In the summer of 2018, I was recovering from breast cancer. I felt battered and bruised, both physically and emotionally, but so very glad to be alive and recovering.

The cancer had left me desperate to get on with my life and live it to the full; the ever-present fear of it returning propelled me to try to experience as much as possible. Eight months off work during my treatment had, in between the horrible effects of chemo, enabled me to step out of my life. I reconnected with loved ones, reunited with old friends and gained new ones, as well as losing a few on the way, and overall I felt a lot calmer than I think I ever had. However, no sooner had I got back to work and regained some semblance of a normal life, than self-doubt set in.

My son had gone to university the week I started my treatment and I was living on my own; the world should have been my oyster – but it wasn’t. I began to notice outbursts of anger that I’d been prone to in the past were making their way back into my life, post-treatment. I knew this change in my emotional landscape was important.

I first had therapy in my twenties when I was struggling with anxiety and huge self-doubt, and then later throughout my counselling training. Thanks to that, I understood that my main issues revolved around being adopted at only four weeks old. Such a situation often involves attachment issues, as well as the inevitable identity issue – ‘Who am I?’

I was given one name on my birth certificate, which was changed completely by my adoptive parents. I remember when I was 11 years old I was freaked out when I found my original birth certificate and saw my ‘real name’. I’d always known I was adopted, but it was so bizarre to see I was originally called something else.

My adoptive parents did their best, but I knew there was always a ‘what if’. What if I’d been kept by my birth mother? Would I be different? I’d always been told she was a young unmarried mother in the 1960s when there was no benefit system to provide a safety net, and that she had no choice. But, whatever the circumstances, there was always a sense of rejection.

I felt I’d made peace with it. I also felt I’d made peace with the difficult relationship I’d had with my adoptive mother. I wasn’t the daughter she wanted, and she wasn’t the mother I wanted. I never felt I was good enough for her and clearly not for my birth mother either – or she would’ve kept me, wouldn’t she? The reality was that I never really felt ‘good enough’. I felt second best, unworthy, and that I didn’t really fit in anywhere.

The fear of being given away again meant that I was desperate to fit in, so I learned behaviours that would gain approval. What got lost was the real, authentic me – and that’s where Hoffman came in.

I’d seen the Hoffman magazine lying around when I visited my oldest and dearest friend, Jenny, who had just done the Process. I read it, thinking I’d love to go one day, but money was an issue. Then, during that summer of recovery, with impeccable timing, I received a copy of the latest Hoffman magazine and a card from Jenny gifting me the Process. Here was my chance.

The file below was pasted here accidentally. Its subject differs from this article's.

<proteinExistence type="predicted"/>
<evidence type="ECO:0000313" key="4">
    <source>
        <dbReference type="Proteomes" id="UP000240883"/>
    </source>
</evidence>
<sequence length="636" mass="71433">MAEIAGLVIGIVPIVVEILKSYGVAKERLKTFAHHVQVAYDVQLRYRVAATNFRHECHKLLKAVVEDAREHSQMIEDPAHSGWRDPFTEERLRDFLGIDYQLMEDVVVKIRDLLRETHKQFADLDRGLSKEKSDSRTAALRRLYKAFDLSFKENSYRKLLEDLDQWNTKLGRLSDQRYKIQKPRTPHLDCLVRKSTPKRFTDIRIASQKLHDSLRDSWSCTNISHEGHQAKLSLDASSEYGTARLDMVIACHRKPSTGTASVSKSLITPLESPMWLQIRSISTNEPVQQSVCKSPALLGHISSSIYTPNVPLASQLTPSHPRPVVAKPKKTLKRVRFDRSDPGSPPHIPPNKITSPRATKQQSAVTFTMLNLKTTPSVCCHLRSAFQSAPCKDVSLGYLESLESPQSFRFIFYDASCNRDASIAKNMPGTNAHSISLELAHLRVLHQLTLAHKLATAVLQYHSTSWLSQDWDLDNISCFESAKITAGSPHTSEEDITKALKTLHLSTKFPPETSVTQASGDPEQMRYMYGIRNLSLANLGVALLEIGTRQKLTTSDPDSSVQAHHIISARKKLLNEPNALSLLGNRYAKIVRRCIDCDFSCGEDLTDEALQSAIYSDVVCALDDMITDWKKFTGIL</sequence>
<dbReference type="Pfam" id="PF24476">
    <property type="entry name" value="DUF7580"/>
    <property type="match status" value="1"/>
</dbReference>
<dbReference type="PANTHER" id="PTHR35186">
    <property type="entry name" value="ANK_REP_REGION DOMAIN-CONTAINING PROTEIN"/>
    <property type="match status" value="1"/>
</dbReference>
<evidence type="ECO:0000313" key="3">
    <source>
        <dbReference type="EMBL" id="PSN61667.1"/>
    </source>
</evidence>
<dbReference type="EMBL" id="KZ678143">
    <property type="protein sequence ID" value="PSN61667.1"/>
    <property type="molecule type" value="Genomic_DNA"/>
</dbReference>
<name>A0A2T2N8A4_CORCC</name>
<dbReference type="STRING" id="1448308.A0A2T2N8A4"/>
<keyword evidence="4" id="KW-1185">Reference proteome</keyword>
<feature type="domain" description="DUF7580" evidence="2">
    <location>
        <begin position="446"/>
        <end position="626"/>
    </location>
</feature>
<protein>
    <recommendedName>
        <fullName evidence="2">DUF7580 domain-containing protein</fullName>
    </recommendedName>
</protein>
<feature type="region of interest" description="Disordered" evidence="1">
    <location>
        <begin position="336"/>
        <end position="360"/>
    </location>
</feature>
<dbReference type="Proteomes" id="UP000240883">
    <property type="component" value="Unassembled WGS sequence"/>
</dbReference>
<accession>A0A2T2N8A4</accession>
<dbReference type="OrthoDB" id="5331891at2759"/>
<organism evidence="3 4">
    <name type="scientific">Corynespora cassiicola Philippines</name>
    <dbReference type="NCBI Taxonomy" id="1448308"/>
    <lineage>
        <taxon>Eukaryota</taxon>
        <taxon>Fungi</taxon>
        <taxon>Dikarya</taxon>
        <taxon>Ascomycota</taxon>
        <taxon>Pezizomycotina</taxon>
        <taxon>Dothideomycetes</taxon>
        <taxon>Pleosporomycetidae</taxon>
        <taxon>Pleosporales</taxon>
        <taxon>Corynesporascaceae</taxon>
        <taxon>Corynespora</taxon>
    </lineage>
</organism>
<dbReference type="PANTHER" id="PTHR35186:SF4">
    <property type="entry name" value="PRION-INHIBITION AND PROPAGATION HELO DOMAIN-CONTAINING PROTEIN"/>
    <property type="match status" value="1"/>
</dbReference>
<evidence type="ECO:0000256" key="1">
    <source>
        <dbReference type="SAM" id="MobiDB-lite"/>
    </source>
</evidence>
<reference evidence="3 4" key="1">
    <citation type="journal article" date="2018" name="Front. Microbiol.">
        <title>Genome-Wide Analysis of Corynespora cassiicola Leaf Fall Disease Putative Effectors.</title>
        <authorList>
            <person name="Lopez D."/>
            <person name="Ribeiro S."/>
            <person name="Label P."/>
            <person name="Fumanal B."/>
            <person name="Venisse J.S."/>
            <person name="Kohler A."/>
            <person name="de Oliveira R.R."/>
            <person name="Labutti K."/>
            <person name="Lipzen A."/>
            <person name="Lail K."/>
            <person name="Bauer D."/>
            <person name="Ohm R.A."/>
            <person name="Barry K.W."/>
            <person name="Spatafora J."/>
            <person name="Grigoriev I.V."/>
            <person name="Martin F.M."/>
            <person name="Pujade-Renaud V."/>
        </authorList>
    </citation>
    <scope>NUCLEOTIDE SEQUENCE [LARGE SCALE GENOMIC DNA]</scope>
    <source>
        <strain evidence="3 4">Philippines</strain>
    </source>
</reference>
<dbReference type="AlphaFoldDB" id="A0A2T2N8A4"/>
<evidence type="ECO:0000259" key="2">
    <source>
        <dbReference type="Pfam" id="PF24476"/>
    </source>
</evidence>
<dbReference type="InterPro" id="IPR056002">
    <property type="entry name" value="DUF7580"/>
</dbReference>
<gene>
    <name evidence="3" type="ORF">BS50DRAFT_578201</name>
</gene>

The course was a rollercoaster ride of emotions. I took the advice of my Hoffman facilitator, and made sure this was my Process, totally focused on me.

The most surprising outcome was how I was able to release a deluge of emotion surrounding the pain of being given up as a tiny baby – the tragedy of it. I’d always intellectualised it, and I’d held so much pent-up anger at the injustice of it all, but I’d never been able to really feel the raw emotional rage and huge sadness of it until the Process.

Hoffman enabled me to express the trapped emotions I was holding. I was able to understand my inner emotional child and began to give her what she needs. I could honour all four of my parents and start to understand they all did their best with what they had. I also tapped into some amazing spiritual feelings, which I’d always pooh-poohed. I came away with a tremendous confidence in myself that I’d never felt before, a belief in myself and my intuition.

Other positives I’ve taken away from Hoffman are that I am ‘good enough’ – not second best – and I can be part of a group and be accepted for who I am. I also realised that most people on my Process had similar beliefs and feelings, despite not being adopted. We were all once vulnerable children who adopted patterns to survive. I’m not different to anyone else.

I gained some amazing friends from my time at Florence House, where I did the Process. I went on a trip to India with two of them and I’m in regular contact with many more in our WhatsApp group. I still put into practice the tools I learnt at Hoffman on a daily basis and one of the major things I learnt on the course was gratitude.

I started searching for my birth mother in my early twenties and finally found her in my early thirties, albeit too late. She had died of cancer of the cervix, aged just 49. I never met her, and so wish I had. On the upside, I have met her two sons (my younger half-brothers), and we’re very close. Meeting them felt like the missing piece of the jigsaw in my life at the time.

The fact my mother was Irish, as is my birth father, who I met a few years ago, has made a hugely positive impact upon me and provided me with a wonderful sense of identity which both myself and my son continue to celebrate. We’ve been on several road trips to Ireland together in recent years to soak up the Celtic heritage that we are both so proud of being part of.

My birth mother had little choice but to give me up for adoption, my adoptive parents couldn’t have children, and desperately wanted them. I wouldn’t be who and where I am today without them all – for that I am grateful. I’m also eternally grateful to Jenny for her amazing, life-changing present of the Hoffman Process – inside the wrapping, I found the authentic me.